In 2003, a 26-year-old Moroccan who called himself Abu Osama Al Maghribi took the proceeds from the restaurant he owned with his father in Tangier and went to Baghdad. There, Al Maghribi, who named his own son Osama in honor of Osama bin Laden, turned a car purchased with his restaurant money and the sale of a plot of land he owned into a weapon of jihad. A friend who accompanied him describes what happened: "Abu Osama came back and got his bride--his car--and flew ahead of me. I was behind him, in my car. There was a lot of traffic, and he started to maneuver between the cars as though he were on a race track going for first place. I couldn't keep up. My strength flagged, I stopped the car, and I cried. I saw him pulling away from me and drawing nearer to his target. His heart grew still to tear out the criminal hearts. He will be blessed, and the criminals will face hardship; he will rise, and they will fall. I saw a column of smoke rise 20 meters into the sky amid a deafening roar. He felled 50 infidels."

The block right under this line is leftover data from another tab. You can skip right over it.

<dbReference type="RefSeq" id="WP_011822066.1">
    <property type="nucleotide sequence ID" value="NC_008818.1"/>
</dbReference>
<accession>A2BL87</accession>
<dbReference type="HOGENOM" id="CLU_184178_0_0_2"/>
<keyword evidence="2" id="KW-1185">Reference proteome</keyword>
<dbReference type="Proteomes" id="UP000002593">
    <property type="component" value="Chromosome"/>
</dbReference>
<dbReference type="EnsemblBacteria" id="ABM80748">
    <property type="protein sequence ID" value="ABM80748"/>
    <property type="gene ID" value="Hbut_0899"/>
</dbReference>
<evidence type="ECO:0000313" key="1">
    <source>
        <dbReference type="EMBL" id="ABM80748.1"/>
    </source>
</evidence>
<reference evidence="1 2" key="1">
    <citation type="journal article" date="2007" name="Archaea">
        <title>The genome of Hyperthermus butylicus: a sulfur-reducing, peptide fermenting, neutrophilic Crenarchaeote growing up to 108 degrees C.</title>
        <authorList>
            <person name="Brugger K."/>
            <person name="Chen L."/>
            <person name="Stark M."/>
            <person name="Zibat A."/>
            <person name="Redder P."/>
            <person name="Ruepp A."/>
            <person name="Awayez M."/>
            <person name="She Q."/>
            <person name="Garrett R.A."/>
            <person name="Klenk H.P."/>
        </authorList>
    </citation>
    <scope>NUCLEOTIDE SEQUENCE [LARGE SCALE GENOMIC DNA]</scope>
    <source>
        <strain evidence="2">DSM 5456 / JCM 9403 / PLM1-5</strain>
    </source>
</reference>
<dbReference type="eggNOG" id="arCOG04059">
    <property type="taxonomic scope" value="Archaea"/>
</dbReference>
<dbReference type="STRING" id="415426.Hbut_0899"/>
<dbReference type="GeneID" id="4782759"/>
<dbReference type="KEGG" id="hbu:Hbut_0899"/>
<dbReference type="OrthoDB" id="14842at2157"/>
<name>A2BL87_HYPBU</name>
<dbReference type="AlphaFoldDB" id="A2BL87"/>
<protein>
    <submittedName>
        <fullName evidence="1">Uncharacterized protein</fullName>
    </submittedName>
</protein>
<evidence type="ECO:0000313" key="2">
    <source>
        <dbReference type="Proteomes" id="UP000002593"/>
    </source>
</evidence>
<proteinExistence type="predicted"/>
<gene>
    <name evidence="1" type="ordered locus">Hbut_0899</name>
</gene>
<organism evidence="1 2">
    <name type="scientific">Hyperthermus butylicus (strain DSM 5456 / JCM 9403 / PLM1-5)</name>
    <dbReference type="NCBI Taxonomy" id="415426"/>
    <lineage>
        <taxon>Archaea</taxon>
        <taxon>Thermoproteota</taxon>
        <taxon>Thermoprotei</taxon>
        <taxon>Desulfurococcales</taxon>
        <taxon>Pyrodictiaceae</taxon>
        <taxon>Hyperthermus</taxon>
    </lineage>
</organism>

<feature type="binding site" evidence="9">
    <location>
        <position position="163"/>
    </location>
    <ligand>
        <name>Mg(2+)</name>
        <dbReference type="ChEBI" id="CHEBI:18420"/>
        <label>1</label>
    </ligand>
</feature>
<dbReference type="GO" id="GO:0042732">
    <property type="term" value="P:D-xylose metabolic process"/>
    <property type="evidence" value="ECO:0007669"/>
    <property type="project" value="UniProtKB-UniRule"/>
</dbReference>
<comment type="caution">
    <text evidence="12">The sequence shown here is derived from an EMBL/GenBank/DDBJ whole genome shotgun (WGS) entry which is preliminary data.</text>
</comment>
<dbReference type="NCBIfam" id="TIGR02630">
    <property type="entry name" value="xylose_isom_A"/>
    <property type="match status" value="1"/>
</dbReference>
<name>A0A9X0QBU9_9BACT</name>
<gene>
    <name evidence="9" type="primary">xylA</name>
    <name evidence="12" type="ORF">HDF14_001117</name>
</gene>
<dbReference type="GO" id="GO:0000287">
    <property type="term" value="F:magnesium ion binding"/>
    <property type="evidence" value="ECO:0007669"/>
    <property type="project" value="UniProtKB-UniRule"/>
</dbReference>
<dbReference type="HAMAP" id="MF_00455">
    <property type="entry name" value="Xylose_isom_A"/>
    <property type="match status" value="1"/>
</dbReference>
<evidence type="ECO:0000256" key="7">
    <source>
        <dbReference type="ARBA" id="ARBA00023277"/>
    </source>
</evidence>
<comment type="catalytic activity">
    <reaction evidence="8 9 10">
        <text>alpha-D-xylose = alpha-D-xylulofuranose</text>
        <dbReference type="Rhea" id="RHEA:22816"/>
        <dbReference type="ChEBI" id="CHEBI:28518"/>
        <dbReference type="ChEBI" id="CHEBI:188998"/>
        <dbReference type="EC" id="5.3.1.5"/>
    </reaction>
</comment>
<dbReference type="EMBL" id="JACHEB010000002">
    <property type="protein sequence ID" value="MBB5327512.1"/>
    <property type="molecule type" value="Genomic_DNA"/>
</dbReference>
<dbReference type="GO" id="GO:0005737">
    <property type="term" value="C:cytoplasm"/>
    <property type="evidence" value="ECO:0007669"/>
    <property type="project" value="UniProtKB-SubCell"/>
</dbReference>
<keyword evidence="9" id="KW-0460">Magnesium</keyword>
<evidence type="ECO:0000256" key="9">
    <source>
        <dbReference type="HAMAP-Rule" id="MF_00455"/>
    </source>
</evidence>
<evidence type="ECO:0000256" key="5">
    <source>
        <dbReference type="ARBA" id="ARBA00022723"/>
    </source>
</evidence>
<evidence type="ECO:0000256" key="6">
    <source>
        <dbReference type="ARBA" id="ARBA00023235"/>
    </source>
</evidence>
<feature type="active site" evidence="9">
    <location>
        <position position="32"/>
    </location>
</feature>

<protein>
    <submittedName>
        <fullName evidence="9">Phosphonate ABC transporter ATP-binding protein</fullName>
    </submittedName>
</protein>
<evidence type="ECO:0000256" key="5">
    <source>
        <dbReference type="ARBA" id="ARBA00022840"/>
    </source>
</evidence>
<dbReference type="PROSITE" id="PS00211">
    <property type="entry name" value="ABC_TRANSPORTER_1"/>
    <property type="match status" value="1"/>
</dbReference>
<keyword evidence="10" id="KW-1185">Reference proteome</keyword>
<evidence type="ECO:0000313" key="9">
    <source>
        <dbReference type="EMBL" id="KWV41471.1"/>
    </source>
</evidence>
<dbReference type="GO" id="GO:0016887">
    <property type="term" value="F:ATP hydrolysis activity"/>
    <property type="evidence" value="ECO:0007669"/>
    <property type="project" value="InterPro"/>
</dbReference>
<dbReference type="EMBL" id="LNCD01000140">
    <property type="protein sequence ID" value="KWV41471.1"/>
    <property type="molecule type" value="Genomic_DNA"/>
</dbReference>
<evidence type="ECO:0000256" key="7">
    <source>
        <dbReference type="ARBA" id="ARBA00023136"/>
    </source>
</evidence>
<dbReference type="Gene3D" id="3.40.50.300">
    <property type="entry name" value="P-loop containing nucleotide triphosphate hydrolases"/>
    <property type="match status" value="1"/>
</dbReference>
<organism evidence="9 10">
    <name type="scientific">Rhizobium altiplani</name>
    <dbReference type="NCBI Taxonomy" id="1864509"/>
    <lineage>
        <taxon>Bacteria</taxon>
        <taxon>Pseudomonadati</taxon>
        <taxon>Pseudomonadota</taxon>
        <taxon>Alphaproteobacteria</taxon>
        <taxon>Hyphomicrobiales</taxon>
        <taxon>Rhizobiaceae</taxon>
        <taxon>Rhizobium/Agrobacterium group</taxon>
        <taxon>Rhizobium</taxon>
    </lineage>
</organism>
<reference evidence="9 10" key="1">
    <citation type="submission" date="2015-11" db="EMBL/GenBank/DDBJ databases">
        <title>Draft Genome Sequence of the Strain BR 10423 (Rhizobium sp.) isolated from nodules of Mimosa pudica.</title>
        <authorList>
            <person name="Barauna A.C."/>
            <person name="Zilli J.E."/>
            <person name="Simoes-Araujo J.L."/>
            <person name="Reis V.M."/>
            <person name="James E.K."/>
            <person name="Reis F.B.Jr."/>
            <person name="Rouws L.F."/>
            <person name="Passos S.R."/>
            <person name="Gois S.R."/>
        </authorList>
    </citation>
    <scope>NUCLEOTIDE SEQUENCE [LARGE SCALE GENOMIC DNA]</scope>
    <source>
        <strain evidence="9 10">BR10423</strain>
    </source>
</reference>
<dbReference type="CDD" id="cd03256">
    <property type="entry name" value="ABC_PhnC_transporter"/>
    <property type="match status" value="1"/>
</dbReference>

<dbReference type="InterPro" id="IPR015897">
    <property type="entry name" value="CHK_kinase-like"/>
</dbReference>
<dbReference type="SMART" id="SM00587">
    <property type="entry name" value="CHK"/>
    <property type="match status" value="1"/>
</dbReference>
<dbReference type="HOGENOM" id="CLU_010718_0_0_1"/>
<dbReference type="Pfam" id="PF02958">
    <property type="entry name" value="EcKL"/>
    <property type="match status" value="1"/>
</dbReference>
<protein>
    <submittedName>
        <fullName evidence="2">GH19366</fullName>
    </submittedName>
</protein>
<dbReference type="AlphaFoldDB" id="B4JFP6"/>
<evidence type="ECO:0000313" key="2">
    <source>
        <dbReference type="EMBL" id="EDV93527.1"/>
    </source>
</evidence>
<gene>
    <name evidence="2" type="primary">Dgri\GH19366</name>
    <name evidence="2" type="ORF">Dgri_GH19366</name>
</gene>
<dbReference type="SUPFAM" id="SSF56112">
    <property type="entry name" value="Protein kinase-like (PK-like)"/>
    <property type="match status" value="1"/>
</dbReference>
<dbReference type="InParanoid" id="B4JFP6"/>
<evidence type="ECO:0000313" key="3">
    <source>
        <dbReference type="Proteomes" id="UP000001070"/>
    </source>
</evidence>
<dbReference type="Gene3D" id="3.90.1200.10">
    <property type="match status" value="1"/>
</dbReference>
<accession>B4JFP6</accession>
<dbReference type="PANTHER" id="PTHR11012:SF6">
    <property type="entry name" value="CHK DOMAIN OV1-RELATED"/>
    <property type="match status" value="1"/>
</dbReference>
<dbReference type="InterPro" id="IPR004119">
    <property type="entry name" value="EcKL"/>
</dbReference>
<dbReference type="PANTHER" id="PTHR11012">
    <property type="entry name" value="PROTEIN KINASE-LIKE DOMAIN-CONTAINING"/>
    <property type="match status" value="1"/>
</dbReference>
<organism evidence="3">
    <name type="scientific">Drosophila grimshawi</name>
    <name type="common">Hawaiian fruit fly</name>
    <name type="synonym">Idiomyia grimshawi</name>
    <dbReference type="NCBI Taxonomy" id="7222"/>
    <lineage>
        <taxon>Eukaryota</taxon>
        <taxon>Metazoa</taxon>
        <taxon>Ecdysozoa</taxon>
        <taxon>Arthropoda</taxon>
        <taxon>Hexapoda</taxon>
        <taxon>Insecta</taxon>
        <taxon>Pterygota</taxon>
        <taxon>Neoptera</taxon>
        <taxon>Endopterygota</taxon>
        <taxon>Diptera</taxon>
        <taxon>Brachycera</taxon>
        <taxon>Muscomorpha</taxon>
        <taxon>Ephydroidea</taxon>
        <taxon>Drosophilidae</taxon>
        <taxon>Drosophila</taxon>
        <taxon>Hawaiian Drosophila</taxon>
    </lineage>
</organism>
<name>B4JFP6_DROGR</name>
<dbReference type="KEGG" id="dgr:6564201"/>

This account comes from "The Martyrs of the Land of the Two Rivers," a collection of 430 biographies of insurgents who are connected by conviction, if not organization, to a global jihad symbolized by Al Qaeda. As suicide bombings--not to be confused with other insurgent groups like Sunni Baathists--continue to rock Iraq on an almost daily basis (including a dozen that took place on a single day, September 14), these biographies provide the most extensive account thus far of how these jihadists see their mission. Posted on the Internet in May by "Muhib Al Jihad" ("the lover of jihad") as three separate file attachments on an Arabic discussion forum, the compendium is a virtual recruitment poster. It chronicles the jihadists' exploits with the intention of inspiring others to "set off for the gardens." The biographies of the "martyrs" who have already done so inhabit a murky realm between fact and fantasy. But, even if the accounts paint a picture of their movement not as it is, but as its supporters would like it to be, it still speaks volumes about what motivates the jihadists--and, more importantly, what doesn't.